David Breland, a retired Morgan County judge and avid historian, has been appointed by the governor to the Alabama Historical Commission.
Gov. Kay Ivey appointed Breland to the post last week.
Breland, who is director of historic resources and events for the city of Decatur, called his appointment “a profound honor at an extraordinary time.”
“It’s just before the state’s bicentennial, and I’m not surprised at all at the vast knowledge of the commissioners on the commission,” said Breland, 65. “It’s a very diverse group. It’s an exciting time for the history of the state.”
Nominated by state Sen. Arthur Orr, R-Decatur, Breland was appointed as a member at large, and said the commission is in charge of the funding and grants of historical places across the state. His tenure on the commission ends in 2024, he said.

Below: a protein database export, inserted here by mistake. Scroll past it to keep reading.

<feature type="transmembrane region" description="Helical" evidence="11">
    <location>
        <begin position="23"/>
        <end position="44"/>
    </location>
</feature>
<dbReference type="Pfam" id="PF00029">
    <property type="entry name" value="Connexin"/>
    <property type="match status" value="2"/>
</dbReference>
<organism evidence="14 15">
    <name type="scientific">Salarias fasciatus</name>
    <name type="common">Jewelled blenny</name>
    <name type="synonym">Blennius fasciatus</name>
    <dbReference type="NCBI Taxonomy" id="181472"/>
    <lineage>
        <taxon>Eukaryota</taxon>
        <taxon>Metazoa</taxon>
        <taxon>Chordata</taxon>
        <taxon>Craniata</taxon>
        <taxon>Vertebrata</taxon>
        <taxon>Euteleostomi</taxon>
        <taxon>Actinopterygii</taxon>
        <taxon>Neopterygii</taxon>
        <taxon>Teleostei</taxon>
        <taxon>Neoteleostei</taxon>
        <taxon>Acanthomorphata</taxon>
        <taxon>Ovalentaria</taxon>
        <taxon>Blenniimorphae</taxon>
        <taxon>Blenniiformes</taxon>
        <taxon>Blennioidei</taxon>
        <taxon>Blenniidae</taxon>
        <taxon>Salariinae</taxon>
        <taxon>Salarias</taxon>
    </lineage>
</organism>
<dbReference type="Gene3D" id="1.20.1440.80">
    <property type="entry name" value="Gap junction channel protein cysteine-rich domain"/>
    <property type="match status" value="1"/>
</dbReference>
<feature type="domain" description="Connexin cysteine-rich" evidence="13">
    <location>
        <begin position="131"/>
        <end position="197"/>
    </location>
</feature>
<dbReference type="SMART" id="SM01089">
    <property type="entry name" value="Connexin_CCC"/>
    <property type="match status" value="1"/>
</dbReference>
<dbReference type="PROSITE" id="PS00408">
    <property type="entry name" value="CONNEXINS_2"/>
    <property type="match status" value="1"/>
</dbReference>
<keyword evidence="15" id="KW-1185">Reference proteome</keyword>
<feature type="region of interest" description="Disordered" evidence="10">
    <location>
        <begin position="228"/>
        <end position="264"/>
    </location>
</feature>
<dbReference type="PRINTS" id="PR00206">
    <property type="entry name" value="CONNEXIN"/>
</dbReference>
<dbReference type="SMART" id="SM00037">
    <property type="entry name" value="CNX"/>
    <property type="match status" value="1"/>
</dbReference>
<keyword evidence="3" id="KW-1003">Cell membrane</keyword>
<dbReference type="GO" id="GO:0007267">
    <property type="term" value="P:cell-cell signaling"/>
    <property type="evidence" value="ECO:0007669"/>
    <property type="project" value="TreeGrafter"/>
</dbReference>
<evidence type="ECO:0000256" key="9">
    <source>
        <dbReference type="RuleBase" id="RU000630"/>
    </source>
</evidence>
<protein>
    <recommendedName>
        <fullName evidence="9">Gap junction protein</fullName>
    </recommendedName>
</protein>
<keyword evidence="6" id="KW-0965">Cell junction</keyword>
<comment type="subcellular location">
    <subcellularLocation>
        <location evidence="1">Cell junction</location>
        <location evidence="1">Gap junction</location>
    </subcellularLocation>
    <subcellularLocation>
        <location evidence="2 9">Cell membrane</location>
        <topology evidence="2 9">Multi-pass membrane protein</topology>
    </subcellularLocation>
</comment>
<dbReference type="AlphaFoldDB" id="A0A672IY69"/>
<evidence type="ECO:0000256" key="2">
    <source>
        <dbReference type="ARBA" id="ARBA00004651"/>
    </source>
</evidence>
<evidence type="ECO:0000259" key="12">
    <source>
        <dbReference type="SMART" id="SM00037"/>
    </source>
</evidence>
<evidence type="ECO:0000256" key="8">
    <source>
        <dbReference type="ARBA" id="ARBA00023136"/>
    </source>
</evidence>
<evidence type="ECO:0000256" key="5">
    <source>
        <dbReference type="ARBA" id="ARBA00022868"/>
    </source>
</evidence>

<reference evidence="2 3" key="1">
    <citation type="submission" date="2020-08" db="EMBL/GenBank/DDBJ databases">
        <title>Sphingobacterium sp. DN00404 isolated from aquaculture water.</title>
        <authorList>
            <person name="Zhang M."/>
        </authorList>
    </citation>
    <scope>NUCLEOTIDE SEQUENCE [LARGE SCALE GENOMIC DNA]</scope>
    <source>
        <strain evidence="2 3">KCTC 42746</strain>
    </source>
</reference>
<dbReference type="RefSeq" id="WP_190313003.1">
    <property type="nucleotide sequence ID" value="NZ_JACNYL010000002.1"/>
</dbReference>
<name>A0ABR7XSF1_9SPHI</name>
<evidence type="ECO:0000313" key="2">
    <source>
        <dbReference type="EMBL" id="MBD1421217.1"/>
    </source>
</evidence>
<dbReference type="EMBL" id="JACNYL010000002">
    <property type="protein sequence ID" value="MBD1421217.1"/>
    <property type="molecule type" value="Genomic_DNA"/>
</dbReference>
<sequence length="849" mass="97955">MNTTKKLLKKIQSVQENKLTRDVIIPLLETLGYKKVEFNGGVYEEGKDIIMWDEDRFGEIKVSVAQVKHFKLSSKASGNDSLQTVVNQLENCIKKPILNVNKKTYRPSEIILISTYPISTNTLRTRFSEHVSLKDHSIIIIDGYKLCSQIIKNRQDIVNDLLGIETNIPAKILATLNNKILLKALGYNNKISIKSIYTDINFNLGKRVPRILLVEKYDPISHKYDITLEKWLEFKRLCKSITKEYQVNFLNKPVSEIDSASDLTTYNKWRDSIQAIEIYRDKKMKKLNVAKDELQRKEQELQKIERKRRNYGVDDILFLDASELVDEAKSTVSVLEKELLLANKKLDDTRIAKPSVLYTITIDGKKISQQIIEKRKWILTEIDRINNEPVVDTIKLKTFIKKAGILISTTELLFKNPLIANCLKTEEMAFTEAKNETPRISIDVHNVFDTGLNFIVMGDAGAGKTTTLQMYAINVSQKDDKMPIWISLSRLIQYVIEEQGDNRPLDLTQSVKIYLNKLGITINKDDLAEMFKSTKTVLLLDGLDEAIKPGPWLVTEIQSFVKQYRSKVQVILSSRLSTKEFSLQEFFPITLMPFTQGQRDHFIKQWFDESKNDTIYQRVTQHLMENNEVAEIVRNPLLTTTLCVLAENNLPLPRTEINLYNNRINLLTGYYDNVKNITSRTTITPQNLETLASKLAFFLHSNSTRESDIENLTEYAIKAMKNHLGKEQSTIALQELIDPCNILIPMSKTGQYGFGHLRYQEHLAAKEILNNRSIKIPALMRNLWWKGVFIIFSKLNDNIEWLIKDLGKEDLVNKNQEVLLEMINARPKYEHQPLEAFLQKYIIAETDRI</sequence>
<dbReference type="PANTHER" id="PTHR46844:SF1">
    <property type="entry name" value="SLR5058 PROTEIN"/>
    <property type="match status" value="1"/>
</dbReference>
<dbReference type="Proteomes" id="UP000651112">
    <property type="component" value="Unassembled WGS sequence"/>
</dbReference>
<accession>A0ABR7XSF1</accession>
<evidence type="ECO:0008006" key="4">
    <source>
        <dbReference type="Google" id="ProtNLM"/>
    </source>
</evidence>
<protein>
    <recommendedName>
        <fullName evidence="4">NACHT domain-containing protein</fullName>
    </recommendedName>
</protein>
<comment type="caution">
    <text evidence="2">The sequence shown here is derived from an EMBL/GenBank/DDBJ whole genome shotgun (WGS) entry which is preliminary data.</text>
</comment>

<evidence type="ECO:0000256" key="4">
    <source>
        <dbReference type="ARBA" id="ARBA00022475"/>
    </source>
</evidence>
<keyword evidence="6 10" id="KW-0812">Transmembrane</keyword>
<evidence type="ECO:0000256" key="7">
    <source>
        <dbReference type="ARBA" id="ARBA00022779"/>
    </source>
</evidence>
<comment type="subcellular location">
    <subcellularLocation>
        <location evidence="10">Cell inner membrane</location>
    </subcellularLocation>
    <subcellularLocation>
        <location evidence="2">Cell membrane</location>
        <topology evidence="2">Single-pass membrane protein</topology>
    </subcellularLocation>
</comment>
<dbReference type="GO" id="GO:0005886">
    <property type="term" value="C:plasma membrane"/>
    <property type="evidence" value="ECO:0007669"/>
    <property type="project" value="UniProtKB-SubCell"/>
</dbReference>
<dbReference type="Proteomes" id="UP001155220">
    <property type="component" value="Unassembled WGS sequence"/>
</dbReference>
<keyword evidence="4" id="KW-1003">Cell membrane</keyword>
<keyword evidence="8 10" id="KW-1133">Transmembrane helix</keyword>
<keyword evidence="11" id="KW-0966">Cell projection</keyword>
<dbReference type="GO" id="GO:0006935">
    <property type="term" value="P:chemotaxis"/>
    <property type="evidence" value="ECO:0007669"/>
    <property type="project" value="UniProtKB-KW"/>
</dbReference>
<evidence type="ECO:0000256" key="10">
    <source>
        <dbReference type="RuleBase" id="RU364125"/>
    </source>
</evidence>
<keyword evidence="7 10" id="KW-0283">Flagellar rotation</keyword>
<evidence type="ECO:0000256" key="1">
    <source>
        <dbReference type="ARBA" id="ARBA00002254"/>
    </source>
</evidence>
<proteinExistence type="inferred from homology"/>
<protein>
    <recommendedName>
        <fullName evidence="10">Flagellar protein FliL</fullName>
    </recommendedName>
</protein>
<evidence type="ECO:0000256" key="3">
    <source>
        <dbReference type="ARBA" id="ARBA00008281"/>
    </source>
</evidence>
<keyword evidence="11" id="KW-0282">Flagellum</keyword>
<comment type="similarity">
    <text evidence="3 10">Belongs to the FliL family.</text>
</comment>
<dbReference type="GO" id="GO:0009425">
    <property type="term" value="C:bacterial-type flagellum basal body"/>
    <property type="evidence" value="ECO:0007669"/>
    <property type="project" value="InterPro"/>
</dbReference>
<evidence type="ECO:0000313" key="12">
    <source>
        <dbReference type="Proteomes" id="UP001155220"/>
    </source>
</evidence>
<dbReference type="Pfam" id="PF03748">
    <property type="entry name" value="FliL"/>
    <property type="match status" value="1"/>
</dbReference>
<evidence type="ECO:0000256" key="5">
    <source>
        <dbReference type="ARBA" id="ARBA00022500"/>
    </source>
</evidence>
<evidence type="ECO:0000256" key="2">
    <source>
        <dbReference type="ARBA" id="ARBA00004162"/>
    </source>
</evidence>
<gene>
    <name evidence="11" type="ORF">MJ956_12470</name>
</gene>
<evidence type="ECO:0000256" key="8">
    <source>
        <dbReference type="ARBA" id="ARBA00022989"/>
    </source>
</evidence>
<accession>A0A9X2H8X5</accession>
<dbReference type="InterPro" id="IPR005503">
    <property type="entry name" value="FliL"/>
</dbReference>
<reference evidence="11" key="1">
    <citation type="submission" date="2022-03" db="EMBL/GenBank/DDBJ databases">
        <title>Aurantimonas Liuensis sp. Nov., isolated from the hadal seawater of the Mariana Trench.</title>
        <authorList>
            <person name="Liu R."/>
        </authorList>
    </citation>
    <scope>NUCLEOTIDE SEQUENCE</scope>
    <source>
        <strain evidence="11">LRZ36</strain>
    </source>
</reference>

"His wealth of knowledge and expertise is an exciting addition to our agency," said Historical Commission Executive Director Lisa Jones.
Breland said he attended his first meeting last week in Montgomery and told other board members about Friday’s Celebration of the Early Old Town with Art at the Turner-Surles Center in Decatur. The exhibit features the artwork of Frances Tate, who has painted buildings and people from memory.
“The meeting gave me a chance to talk about our area and a chance for me to learn more about history from across the state,” he said.
According to its website, the commission is “responsible for the acquisition and preservation of state-owned historic properties and education of the public on historic sites in Alabama.” The commission owns and manages 15 sites in the state as public attractions such as forts, battlefields, historic houses and museums. The Joe Wheeler Plantation in Lawrence County is among the properties it manages.
The commission meets quarterly, Breland said. "I plan on being very active with the group," he said.